The mass of plant matter jerked and twisted for a moment beneath the Alpha, the eyes seeming to sink within the flesh as the wood splintered and fell to the sides, leaving behind a writhing, *dying* bundle of pale white vines, streaked with green and rainbow flowers. It was only now, standing above its defeated rival, its dear foe, that the desert Alpha recognized the beauty of its colors. As it clutched its arm to its side, it wondered if it would be able to perfectly capture the colors of this new prey on the walls surrounding it. Surely such magnificent prey deserved a spot of prominence on the Alpha’s history wall.

          So consumed with its victory, it didn’t notice the mass shifting, swelling, *growing* around it until it felt the sting in its lower thigh. It lurched and spun as it felt the injection and saw the flowering vine sneak away, but its body felt heavy and slow to respond. It felt a dull pang in its heart as it realized what had happened, its fear suppressed by the warmth flooding its body. Venom, of course the prey was venomous, its rainbow pigment practically screamed it. And perhaps prey was the wrong word.
          The pale fungal creature before the beast lurched and coiled like an ocean of mushrooms swelling and sprouting over one another in their effort to stretch toward and hold the stumbling ex-Alpha. There was no denying it, the once Alpha of Nebon-3 had been bested by the colorful interloper that had invaded its den. It realized now that what it had thought of as a humanoid plant thing had been merely a disguise, a thin veneer of humanity over a flooding swell of bestial, rot-eating predators. The mycelia wove together into a rough, bestial face, a gaping worm-like mouth filled with row after row of rainbow flower, like the maw of some terrible flowering beast. Slotting into it’s pale woven eye holes were those 4 pale eyes, the same ones, stored away somewhere up inside its body. The victor gazed down at its prey with a look of utter control, utter dominance, that had the prey shivering. It could only hope that the thing would kill it before that colorful mouth devoured it, and that the new owner of this den treated it well. As the once-Alpha drifted off into oblivion, it stared at the painted stars above it, until those too went black.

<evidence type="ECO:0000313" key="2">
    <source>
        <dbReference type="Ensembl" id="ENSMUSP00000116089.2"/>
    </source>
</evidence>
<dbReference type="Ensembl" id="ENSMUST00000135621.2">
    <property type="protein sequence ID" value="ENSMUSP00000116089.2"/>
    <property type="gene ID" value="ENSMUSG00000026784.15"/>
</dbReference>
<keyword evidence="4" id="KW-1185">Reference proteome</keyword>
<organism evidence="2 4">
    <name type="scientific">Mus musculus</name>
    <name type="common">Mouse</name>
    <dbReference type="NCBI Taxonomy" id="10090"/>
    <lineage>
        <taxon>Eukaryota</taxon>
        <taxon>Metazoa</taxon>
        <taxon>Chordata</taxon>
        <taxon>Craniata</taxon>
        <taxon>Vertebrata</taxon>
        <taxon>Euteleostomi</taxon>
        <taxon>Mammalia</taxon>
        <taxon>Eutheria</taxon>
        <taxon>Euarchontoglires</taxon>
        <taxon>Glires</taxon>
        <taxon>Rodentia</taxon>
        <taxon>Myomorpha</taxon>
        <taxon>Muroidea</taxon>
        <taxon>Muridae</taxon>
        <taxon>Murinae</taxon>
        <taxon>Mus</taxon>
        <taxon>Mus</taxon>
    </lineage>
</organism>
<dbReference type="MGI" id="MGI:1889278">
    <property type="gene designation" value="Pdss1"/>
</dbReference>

Cal awoke in a soft warm place, with pale light like moonlight filling the room, and painted stars shining above in luminescent ink. It didn’t yet know that its name was Cal, but while it had slept, the cogs of the Affini government had moved and swept the sleeping, healing Terran along with them. DNA had been taken, along with finger prints and retinal scans, and facial recognition software had been run. By all accounts, this Terran had been unknown by any Terran central or corporate database as anything more than a threat to profitability prior to the Compact’s arrival. A caretaker Affini had been assigned, one Lyceldra Mycota, Second Bloom, and stopgap name had been assigned, Cal, as suggested by Lyceldra, in the case that the Terran didn’t already have something they preferred to go by. Judging by its severe lack of any kind of socialization, Lyceldra seriously doubted it.